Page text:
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Some village-Hampden, that with dauntless breast

The little tyrant of his fields withstood; Some mute inglorious Milton here may rest,

Some Cromwell guiltless of his country's blood. Th' applause of list'ning senates to command,

The threats of pain and ruin to despise, To scatter plenty o'er a smiling land,

And read their hist'ry in a nation's eyes, Their lot forbad: nor circumscrib'd alone

Their growing virtues, but their crimes confin'd; Forbad to wade through slaughter to a throne,

And shut the gates of mercy on mankind. The struggling pangs of conscious truth to hide,

To quench the blushes of ingenuous shame, Or heap the shrine of luxury and pride

With incense kindled at the Muse's flame.

Far from the madding crowds ignoble strite,

Their sober wishes never learnt to stray; Along the cool sequester'd vale of life

They kept the noiseless tenor of their way. Yet e'en these bones from insult to protect,

Some frail inemorial still crected nigh, [deck'l, With unconth rhymes and shapeless sculpture

Implores the passing tribute of a sigh.


Their names, their years, spelt by th’unletter'd

The place of fame and elegy supply;
And many a holy text around she strews,

That teach the rustie moralist to die.

For who to dumb forgetfulness a prey,

This pleasing anxious being e'er resign'd, Left the warm precincts of the cheerful day,

Nor cast one longing ling'ring look behind?

On some fond breast the parting soul relies,

Some pious drops the closing eye requires, Ev'n from the tomb the voice of nature cries,

Ev'n in our ashes live their wonted fires.

For thee, who mindful of th' unhonour'd dead,

Dost in these lines their artless tale relate; If chance, by lonely contemplation led,

Some kindred spirit shall enquire thy fate,

Haply, some hoary-headed swain may say, - Oft have we seen him at the


of dawn, “ Brushing with hasty steps the dews away,

To meet the sun upon the upland lawn.

" There, at the foot of yonder nodding beech,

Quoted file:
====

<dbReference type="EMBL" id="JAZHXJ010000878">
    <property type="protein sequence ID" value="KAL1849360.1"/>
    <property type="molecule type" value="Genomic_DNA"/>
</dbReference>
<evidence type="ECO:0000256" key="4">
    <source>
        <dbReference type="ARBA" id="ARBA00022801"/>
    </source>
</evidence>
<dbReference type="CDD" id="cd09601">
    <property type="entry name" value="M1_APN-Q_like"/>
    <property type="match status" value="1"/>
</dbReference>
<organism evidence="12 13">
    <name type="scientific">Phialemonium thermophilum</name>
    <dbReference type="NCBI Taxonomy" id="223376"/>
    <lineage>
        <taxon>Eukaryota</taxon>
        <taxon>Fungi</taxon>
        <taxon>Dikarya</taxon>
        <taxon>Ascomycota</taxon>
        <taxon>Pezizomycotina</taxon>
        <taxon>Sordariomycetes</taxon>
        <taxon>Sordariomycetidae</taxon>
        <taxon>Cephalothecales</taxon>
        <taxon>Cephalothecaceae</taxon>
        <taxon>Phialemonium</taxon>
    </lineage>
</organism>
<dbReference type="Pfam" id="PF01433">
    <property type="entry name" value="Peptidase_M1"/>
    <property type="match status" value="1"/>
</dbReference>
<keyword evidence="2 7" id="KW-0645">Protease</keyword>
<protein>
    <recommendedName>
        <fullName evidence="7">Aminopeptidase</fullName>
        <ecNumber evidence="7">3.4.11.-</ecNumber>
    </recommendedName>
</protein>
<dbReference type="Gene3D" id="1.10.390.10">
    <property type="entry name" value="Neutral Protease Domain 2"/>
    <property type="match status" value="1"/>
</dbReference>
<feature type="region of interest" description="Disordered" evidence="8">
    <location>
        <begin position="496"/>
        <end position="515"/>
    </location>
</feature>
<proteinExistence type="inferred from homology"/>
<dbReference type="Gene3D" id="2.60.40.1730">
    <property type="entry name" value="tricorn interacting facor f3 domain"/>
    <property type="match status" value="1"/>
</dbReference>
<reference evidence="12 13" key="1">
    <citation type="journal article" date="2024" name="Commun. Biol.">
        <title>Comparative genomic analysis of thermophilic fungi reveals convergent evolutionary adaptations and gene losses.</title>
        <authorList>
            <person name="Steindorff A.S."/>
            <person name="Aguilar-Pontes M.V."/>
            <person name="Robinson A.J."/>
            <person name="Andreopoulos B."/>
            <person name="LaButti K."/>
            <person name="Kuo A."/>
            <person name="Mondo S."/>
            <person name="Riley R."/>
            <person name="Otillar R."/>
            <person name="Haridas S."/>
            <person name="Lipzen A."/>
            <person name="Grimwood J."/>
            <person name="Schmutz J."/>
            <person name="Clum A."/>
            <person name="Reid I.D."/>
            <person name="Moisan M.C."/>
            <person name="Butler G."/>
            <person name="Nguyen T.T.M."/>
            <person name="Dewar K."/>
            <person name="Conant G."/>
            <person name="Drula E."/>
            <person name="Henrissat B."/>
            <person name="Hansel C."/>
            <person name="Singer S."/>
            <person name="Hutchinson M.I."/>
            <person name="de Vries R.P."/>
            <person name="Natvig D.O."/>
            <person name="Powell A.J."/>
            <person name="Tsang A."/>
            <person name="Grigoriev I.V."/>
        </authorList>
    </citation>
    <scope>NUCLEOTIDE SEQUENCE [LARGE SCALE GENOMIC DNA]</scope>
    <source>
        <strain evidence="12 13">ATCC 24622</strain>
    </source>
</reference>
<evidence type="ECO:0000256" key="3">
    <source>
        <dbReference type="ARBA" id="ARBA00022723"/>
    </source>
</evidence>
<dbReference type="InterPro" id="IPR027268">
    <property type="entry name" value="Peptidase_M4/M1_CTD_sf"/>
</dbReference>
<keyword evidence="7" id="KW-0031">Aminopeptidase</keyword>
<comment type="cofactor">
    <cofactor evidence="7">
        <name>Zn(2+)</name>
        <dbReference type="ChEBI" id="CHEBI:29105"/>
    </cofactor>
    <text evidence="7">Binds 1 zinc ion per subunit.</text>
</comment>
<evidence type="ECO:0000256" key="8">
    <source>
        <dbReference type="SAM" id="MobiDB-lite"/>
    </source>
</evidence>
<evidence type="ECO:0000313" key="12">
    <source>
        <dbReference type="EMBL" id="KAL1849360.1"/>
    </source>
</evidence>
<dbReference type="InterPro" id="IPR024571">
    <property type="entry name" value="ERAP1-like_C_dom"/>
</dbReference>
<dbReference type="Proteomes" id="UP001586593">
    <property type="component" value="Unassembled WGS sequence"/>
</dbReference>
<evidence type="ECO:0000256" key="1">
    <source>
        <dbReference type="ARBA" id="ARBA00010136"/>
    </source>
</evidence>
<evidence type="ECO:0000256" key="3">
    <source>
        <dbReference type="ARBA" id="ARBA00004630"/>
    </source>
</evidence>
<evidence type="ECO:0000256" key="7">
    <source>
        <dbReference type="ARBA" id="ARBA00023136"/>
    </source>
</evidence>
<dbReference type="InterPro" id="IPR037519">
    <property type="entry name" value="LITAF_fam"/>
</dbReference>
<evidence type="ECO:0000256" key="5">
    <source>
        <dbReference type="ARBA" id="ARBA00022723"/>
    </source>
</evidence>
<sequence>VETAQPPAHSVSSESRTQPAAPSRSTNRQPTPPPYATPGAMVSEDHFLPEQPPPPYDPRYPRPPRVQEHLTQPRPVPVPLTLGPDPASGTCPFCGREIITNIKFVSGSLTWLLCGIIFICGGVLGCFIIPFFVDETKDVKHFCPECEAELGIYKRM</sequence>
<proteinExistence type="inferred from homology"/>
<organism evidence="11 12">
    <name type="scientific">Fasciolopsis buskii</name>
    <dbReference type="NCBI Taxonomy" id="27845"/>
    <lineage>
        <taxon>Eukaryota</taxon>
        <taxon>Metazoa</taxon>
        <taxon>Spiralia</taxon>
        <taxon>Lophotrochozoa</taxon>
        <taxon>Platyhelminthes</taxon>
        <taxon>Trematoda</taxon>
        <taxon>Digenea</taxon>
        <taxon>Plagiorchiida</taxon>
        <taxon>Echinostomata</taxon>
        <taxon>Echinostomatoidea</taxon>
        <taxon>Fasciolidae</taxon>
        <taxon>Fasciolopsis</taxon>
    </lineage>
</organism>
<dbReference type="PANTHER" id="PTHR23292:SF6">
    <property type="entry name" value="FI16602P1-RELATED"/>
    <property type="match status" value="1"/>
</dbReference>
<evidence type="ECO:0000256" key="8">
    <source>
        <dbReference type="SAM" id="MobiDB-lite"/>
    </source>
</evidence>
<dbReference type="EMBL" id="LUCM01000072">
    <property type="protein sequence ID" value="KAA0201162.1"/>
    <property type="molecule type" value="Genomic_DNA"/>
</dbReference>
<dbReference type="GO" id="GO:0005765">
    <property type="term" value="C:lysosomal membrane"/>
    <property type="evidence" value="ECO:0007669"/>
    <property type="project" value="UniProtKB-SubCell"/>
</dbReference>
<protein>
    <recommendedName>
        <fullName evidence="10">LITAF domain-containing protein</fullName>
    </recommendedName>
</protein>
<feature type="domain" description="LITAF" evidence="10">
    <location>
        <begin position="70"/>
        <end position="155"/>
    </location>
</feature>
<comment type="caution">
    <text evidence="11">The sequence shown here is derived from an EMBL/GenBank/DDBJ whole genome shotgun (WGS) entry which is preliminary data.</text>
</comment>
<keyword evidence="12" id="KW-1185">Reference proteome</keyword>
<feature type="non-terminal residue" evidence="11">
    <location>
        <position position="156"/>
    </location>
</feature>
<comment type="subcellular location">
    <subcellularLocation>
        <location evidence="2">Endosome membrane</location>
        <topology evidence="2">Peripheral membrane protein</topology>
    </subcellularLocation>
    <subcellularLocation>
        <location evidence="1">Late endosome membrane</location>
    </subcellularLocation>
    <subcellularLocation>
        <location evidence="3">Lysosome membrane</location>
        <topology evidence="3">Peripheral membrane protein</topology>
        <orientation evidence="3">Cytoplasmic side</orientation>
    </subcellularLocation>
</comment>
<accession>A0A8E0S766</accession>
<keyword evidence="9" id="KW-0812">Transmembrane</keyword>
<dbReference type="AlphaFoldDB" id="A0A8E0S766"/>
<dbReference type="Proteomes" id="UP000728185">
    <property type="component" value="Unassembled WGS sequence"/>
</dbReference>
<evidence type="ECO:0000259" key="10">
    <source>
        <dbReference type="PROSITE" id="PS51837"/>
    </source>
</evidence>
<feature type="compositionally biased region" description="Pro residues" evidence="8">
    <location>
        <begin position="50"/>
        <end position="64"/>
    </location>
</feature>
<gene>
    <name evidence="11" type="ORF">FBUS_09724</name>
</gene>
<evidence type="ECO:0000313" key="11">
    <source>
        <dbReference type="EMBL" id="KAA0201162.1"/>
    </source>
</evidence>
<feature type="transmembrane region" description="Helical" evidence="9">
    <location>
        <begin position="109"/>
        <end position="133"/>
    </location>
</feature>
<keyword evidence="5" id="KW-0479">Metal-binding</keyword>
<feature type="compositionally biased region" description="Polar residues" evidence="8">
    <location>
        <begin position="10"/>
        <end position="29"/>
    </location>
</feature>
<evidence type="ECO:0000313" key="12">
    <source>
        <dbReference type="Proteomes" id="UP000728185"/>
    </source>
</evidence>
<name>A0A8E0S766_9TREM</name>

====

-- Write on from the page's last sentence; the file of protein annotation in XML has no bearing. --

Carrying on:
“ That wreathes its old fantastic roots so high, “ His listless length at noon-tide would he stretch,

“ And pore upon the brook that babbles by.

“ Hard by yon wood, now smiling as in scorn,

" Mutt'ring his wayward fancies, he would rove; " Now drooping, woeful wan, like one forlorn,

" Orcrazd with care, or cross'd in hopeless love.

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" One morn I miss'd him on th' accustom'd hill,

Along the hcath, and near his fav’rite tree; " Another came; nor yet beside the rill,

Nor up the lawn, nor at the wood was lie.'

" The next, with dirges due in sad array, “ Slow thro' the church-yard path we saw him

“ borne. Approach and read (for thou canst read) the lay,

Gravid on the stone beneath yon aged thorn.”

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THE EPITAPH. " HERE rests his head upon the lap of earth,

A youth to fortune and to fame unknown; " Fair science frown'd not on his humble birth,

“ And melancholy mark'd him for her own. Large was his bounty, and his soul sincere,

“ Heav'n did a recompence as largely send: " He gave to mis’ry all he had, a tear, " He gain’d from heav'n ('twas all he wish’d) " a friend.


No farther seek his merits to disclose,

Or draw his frailties from their dread abode, “ (There they alike in trembling hope repose)

“ The bosom of his Father and his God."






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IF, dumb too long, the drooping Muse hath staid,
And left her debt to Addison unpaid,
Blame not her silence, Warwick, but bemoan,
And judge, O judge, my bosom by your own.
What mourner ever felt poetic fires !
Slow comes the verse that real woe inspires:
Grief unaffected suits but ill with art,
Or iowing numbers with a bleeding heart.

Can I forget the dismal night, that gave My soul's best part for ever to the grave?

How silent did his old companions tread,
By midnight lamps, the mansions of the dead,
Through breathing statues, then unheeded things,
Thro' rows of warriors, and thro' walks of kings.
What awe did the slow solemn knell inspire!
The pealing organ, and the solemn choir:
The duties by the lawn-rob'd prelate paid,
And the last words that dust to dust convey'd.
While speechless o'er thy closing grave we bend,
Accept these tears, thou dear departed friend;
O, gone for ever, take this long adieu;
And sleep in peace, next thy lov’d Montague!

To strew fresh laurels, let the task be mine, A frequent pilgrim at thy sacred shrine; Mine with true sighs thy absence to bemoan, And grave with faithful epitaphs thy stone. If e'er from me thy lov'd memorial part, May shame amict this alienated heart! Of thee forgetful if I form a song, My lyre be broken, and untun'd my tongue, My grief be doubled, from thy image free, And mirth a torment unchastis'd by thee.

Oft let me range the gloomy aisles alone, (Sad luxury! to vulgar minds unknown) Along the walls where speaking marbles show What worthies form'd the hallow'd mould below:


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